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‘Once upon a time in the heart of the British countryside, there lived a fair maiden who, try as she would, could not fit into the land around her.’ Drawing on 100 years of footage from the British Film Institute and the BBC, Paul Wright’s film starts with experimental time-lapse images of roots growing slowly under the earth and of flowers breaking into blossom in close-up, before moving across into more conventional images of church spires, ploughed fields, and bucolic village life.
There is a kind of idyll of past British life being evoked here, and the suspense felt by the viewer revolves around the question of how long the idyll will be sustained by the filmmaker before moving into darker and more troubled waters.
The different moods of the film (wonder, hope, horror, and decay) swing backward and forwards the whole time, yet the lyrical impulse remains throughout the film, even when the imagery turns violent. Crucial to the success of this powerful documentary is the evocative quality of the soundtrack, which veers between haunting folk songs and the sophisticated choral melodies provided by composers Adrian Utley (Portishead) and Will Gregory (Goldfrapp).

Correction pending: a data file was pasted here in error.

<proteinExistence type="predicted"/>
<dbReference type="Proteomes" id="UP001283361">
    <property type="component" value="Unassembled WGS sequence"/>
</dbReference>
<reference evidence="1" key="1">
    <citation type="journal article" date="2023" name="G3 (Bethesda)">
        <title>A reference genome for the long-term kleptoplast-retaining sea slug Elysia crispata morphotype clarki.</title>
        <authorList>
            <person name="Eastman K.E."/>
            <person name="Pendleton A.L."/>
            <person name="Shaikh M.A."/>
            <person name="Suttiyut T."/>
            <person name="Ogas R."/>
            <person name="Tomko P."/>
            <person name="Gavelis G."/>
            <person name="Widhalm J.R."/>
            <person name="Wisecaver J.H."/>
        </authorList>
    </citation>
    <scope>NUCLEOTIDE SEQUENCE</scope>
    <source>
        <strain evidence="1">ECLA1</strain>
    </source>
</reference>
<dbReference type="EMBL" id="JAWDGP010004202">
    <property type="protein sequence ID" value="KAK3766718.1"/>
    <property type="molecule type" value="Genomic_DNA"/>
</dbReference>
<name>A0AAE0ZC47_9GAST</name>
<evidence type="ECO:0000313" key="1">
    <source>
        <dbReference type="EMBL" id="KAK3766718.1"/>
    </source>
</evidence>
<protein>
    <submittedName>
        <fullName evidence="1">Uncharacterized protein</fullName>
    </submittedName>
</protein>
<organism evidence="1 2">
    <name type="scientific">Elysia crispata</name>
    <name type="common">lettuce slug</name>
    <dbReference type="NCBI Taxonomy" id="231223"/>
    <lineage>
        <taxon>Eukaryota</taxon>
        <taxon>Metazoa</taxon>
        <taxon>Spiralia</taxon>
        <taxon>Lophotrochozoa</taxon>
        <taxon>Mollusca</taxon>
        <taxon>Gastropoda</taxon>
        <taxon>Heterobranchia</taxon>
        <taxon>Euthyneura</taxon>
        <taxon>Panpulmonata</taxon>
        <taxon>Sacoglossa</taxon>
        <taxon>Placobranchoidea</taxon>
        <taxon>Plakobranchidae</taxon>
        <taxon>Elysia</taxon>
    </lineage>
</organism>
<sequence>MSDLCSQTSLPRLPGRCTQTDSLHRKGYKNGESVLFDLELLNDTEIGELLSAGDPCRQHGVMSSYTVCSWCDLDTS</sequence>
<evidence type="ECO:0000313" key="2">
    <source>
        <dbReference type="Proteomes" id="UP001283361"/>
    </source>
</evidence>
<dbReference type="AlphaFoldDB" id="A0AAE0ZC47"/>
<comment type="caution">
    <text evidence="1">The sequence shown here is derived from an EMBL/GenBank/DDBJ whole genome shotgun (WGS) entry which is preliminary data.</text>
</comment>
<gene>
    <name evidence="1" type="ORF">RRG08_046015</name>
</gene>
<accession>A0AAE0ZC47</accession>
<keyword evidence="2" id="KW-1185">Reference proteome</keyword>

Growing up in a small coastal village on the East Neuk of Fife, Paul Wright has always had a passion to create. Starting with drawing and painting, he finally found the medium of film. Armed with a dodgy VHS camcorder, he’d venture alone onto the isolated beach and nearby forests to make strange little films that nobody ever saw about the texture of the sea and the light in the woods. The following years saw his passion for film intensify as he’d visit the big cities of Glasgow, Edinburgh and Dundee on a pilgrimage to try to hunt down VHS copies of films that he didn’t always understand but felt a deep connection with. It was during this time that he was first introduced to filmmakers such as Werner Herzog, Alejandro Jodorowsky and Andrei Tarkovsky who opened his eyes to just what was possible in cinema. He studied film, starting in Glasgow and finishing at the NFTS in Beaconsfield. During this time, Wright’s short films were screened world-wide and received international acclaim and awards including winning Best Short Film at the BAFTAs and The Leopard of Tomorrow Award at Locarno Film Festival.